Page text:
NEW DELHI – An Indian TV journalist given this year’s Ramon Magsaysay Award, the Asian equivalent of the Nobel, said on Friday that his faith in democratic values and press freedom helped him to cross the line of fear in the face of life threats and relentlessly abusive online trolling.
Ravish Kumar, who conducts a daily news show in Hindi on popular NDTV news channel, was among the five recipients of the award, named after ex Philippines president Ramon Magsaysay, who is revered for his commitment to democracy and his work for ordinary people.
Kumar, 44, said he had been going through tough times in his journalistic career and the award was in recognition of his belief in upholding the values of democracy and free media.
“Every award has a context. It is difficult to protect our own values and keep faith in them when our values are shred apart, when you are being made to feel that whatever you are doing is no longer relevant,” he said, referring to his critics, in a clip released online.
The journalist said he didn’t want to recall how he has suffered in the past few years. “I have experienced that and crossed the line of fear. One day, I believe that those who have been threatening us will realize that whatever they did was not good.”
The award in Kumar’s recognition of his fearless reporting and knack for speaking truth to power was widely hailed by activists and the opposition in India – a country where, according to Reporters Without Borders (RSF), journalists are subjected to fear and violence in their line of work amid declining media freedom.
Rahul Gandhi, one of the top leaders of the opposition Indian National Congress, said: “Ravish Kumar, who without fear, without changing, showed the mirror of reality to those in power.”
Many other opposition leaders also tweeted congratulatory messages for the journalist.
Renowned lawyer-activist Prashant Bhushan said no one in India deserved the award more than Kumar. “At a time when most journalists have become lapdogs and cheerleaders of those in power, Ravish has shown what real journalism of courage is. Raising real issues and speaking truth to power.”
According to a Magsaysay statement, Kumar has been honored for “harnessing journalism to give voice to the voiceless” and his “unfaltering commitment to a professional, ethical journalism of the highest standards.”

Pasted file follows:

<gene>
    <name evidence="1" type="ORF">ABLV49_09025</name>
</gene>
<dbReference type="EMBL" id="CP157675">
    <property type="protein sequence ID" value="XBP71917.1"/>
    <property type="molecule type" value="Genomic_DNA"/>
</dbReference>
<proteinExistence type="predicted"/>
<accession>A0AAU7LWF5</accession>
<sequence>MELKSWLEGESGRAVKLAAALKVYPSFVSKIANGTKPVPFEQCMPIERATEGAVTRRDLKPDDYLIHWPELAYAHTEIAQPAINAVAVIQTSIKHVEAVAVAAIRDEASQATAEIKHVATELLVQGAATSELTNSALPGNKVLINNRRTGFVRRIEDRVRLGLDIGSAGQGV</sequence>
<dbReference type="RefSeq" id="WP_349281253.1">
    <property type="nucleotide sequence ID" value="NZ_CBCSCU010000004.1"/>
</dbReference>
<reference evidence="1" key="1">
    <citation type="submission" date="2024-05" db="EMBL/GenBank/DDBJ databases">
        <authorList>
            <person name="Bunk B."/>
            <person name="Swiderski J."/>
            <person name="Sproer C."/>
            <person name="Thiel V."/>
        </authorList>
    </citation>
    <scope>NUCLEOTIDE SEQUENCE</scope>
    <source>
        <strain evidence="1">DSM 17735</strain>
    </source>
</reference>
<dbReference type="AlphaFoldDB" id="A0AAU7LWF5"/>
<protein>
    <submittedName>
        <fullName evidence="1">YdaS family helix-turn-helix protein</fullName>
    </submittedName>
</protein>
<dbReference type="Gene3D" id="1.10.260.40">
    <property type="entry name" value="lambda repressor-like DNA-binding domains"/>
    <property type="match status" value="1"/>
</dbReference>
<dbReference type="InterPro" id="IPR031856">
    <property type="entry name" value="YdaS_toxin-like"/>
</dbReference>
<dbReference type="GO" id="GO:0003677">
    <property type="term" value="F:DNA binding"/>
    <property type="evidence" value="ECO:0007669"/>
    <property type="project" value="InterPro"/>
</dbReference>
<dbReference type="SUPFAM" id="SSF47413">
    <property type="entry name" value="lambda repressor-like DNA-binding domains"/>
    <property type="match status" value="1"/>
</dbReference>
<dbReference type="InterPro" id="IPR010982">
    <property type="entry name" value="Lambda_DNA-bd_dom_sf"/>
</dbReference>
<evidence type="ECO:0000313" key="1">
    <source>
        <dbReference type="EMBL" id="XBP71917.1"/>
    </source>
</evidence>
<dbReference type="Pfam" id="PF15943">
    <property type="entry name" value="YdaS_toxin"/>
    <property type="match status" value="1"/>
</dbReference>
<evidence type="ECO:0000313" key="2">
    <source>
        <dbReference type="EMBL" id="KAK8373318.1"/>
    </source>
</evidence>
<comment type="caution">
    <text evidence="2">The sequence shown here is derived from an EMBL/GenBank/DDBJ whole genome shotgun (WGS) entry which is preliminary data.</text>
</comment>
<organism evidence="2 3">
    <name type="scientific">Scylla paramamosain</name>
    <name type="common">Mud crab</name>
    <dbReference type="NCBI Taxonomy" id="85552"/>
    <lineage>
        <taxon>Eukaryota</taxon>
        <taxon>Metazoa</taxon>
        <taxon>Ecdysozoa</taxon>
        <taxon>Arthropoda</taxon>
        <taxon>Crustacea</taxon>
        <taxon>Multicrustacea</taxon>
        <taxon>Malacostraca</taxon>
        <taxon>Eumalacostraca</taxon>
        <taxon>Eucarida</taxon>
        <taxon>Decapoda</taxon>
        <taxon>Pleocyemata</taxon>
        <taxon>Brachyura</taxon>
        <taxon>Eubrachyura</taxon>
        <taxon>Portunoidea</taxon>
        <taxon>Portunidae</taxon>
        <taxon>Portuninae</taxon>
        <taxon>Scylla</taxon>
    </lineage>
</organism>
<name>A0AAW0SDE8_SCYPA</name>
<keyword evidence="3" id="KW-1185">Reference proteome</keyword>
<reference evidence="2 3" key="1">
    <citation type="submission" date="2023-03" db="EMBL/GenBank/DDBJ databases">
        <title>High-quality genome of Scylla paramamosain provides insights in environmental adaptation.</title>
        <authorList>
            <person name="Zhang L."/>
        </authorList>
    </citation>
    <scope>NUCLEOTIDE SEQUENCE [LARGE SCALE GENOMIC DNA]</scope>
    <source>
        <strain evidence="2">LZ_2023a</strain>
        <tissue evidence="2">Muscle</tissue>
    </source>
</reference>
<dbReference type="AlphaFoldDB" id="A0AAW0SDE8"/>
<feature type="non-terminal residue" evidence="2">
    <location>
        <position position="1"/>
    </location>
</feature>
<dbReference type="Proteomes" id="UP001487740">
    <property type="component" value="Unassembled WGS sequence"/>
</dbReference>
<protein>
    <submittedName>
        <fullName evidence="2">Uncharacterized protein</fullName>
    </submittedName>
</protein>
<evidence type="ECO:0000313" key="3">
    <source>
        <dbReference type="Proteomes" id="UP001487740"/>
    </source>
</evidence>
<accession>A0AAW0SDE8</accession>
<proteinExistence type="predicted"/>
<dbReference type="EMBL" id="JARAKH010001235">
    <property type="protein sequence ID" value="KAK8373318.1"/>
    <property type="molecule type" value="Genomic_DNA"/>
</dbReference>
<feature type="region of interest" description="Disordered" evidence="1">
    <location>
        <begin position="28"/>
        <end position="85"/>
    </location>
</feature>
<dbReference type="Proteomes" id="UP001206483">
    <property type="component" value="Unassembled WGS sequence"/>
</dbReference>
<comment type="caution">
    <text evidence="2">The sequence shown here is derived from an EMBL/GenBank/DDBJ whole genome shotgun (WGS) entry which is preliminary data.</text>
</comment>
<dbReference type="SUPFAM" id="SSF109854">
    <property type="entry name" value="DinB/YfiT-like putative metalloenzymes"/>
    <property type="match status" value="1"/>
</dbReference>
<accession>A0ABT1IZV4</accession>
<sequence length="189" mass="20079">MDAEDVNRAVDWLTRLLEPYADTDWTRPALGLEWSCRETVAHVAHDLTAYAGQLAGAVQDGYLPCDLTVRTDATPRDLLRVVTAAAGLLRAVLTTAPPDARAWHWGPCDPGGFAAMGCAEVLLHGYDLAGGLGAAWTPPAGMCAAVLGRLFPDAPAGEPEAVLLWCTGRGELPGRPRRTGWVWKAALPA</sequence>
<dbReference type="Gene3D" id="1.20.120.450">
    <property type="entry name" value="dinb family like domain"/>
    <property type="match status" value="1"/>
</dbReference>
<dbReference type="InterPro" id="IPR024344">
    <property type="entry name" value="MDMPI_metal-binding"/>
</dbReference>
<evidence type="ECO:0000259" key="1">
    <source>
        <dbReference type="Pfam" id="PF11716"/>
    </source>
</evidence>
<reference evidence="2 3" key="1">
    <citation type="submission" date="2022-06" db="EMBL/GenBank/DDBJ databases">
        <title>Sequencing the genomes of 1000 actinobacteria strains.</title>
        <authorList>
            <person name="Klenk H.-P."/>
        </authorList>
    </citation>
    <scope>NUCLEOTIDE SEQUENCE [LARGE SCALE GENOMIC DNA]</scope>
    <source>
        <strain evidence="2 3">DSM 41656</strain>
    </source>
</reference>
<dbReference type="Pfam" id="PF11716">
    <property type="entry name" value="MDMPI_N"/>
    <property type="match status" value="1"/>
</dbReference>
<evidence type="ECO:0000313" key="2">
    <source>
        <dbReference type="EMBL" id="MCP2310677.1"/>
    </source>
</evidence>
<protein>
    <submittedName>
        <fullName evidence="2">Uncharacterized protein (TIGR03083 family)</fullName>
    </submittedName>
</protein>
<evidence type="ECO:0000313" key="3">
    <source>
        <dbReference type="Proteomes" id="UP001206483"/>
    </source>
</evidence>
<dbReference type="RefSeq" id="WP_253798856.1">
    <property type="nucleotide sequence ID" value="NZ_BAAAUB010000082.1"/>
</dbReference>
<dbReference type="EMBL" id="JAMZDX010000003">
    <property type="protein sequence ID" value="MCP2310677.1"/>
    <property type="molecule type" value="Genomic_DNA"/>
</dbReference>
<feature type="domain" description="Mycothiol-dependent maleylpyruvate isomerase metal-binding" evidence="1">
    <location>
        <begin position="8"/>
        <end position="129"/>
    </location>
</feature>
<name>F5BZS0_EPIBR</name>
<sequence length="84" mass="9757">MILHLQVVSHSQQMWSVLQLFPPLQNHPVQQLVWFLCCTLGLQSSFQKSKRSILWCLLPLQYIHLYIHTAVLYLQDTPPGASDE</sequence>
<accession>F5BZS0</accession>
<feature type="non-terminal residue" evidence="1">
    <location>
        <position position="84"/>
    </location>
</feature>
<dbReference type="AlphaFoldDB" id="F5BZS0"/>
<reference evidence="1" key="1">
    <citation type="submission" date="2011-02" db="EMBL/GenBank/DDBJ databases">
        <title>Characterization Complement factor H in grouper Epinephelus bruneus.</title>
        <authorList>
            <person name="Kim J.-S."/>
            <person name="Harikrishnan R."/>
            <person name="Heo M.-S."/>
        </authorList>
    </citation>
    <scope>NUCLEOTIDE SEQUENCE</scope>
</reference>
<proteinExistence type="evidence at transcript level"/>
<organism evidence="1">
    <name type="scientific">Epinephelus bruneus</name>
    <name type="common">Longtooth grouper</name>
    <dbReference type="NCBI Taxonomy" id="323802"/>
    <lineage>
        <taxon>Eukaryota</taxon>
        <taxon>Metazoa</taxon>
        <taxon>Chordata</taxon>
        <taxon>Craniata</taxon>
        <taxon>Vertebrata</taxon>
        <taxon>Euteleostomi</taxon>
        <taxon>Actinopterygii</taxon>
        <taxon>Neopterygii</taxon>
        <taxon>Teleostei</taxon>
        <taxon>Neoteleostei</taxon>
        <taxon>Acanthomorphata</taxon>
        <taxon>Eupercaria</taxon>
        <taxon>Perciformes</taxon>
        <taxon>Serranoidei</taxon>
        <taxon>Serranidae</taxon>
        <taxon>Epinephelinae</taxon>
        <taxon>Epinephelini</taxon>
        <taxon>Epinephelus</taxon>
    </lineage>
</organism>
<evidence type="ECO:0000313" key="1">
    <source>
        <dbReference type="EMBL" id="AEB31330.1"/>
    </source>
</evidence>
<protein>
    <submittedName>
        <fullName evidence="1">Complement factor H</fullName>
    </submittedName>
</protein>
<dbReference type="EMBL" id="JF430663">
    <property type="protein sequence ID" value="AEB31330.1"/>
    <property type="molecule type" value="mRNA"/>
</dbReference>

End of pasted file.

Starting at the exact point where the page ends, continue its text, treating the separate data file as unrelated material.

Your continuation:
The statement recognized “his moral courage in standing up for truth, integrity, and independence; and his principled belief that it is in…speaking truth bravely yet soberly to power, that journalism fulfills its noblest aims to advance democracy.”
The jury said Kumar’s journalistic standards stand out “in a media environment threatened by an interventionist state, toxic with jingoist partisans, trolls and purveyors of fake news.”
India is one of the countries in the world where, according to media watchdogs, the press is not completely free and Kumar has been one of the victims of online trolls who support Hindu-supremacy and draw their political ideology from the ruling Bharatiya Janata Party.
The journalist has in the past faced life threats and has been one of the closely followed subjects of abusive and abrasive online trolling that he said was “well organized and has political sanction” after his complaints to police drew no action.
He even wrote an open letter to Prime Minister Narendra Modi in 2017 giving details of these threats but got not response from the government.
India ranks 140th out of 180 in the World Press Freedom Index 2019 compiled by Reporters Without Borders released. At least six journalists were killed in connection with their work last year, according to the watchdog.
“These murders highlighted the many dangers Indian journalists face. Attacks against journalists by supporters of Prime Minister Narendra Modi increased in the run-up to general elections in the spring of 2019,” the non-profit said in its analysis released in April.
It said supporters of Hindutva, the ideology that gave rise to Hindu nationalism, were “trying to purge all manifestations of ‘anti-national’ thought from the national debate.”